Your home electronics are attacked multiple times on a daily basis by invisible threats. While we often warn about viruses and malware, an even more universal danger is electrical surging. Most of us recognize that lightning produces tremendous electrical discharges. The power of lightning is so great that even the best surge protectors simply fail to withstand the forces of nature. During a lightning storm, the only way to be absolutely sure that your devices won’t be damaged is to unplug them.
Anyone that has followed this blog or attended any of my Streaming TV presentations knows that I am a big fan of Roku. I’ve had one ever since it was introduced several years ago, at that time streaming only Netflix. Now it has over 2,500 channels with 300,000+ movies and TV shows.
I could probably be called a TV junkie. I have TVs in my living room, office, bedroom, and oh yes, I can’t forget the motorhome. Each has a Roku attached.
I’ve had the original Roku, Roku 2, Roku 3, and now I guess I’ll have to upgrade to the latest and greatest, Roku 4.
In an October 5 Webcast, Microsoft made their anticipated announcement of the Surface Pro 4. But, the star of the show was another new product that caught everybody off guard: The Surface Book. Continue reading
New Addition to My Favorite Streaming Channels
A new channel has been added to programming lineup of the Roku streaming set-top box. CuriosityStream has been dubbed the “Netflix of documentaries,” and I think that’s a perfect description. I’ve added it to my favorite Roku channels list (right next to Netflix) and I love it. CuriosityStream has given me one more reason to abandon my expensive satellite TV service, full of mind-numbing, so-called “reality” shows and unending commercials.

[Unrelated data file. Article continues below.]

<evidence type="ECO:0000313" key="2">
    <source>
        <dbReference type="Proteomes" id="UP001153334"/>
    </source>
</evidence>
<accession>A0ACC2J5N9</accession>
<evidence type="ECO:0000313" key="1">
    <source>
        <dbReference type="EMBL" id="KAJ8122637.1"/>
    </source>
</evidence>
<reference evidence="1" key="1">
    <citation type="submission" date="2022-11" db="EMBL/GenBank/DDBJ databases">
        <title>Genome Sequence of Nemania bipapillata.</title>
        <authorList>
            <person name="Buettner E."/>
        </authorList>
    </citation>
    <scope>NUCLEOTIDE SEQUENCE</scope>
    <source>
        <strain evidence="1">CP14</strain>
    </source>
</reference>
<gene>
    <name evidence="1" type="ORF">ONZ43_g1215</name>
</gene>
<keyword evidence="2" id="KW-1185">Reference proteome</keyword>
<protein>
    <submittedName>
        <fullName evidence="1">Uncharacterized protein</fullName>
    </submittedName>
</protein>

I’ve only had CuriosityStream for about a week, but so far I’ve watched everything from shows on Quantum Physics (simplified) to historical documentaries on Greece and Rome, and a discussion of the “Curious World of Dreams.” Some of their programming is timeless; others cover quite current events, like the Pluto flyby and the confirmation of past liquid water flows on Mars, for instance.
CuriosityStream is not free. It has two subscription levels: a very reasonable $2.99 a month for standard definition and $9.99 a month for eye-popping 4K super HD. The standard definition option is available now. The 4K option will launch later this year. All programs are commercial-free.
They give you a free month to evaluate the service. I’m currently in my free month, but I have no intention of cancelling once my free period expires. To start your free month, go to: curiositystream.com.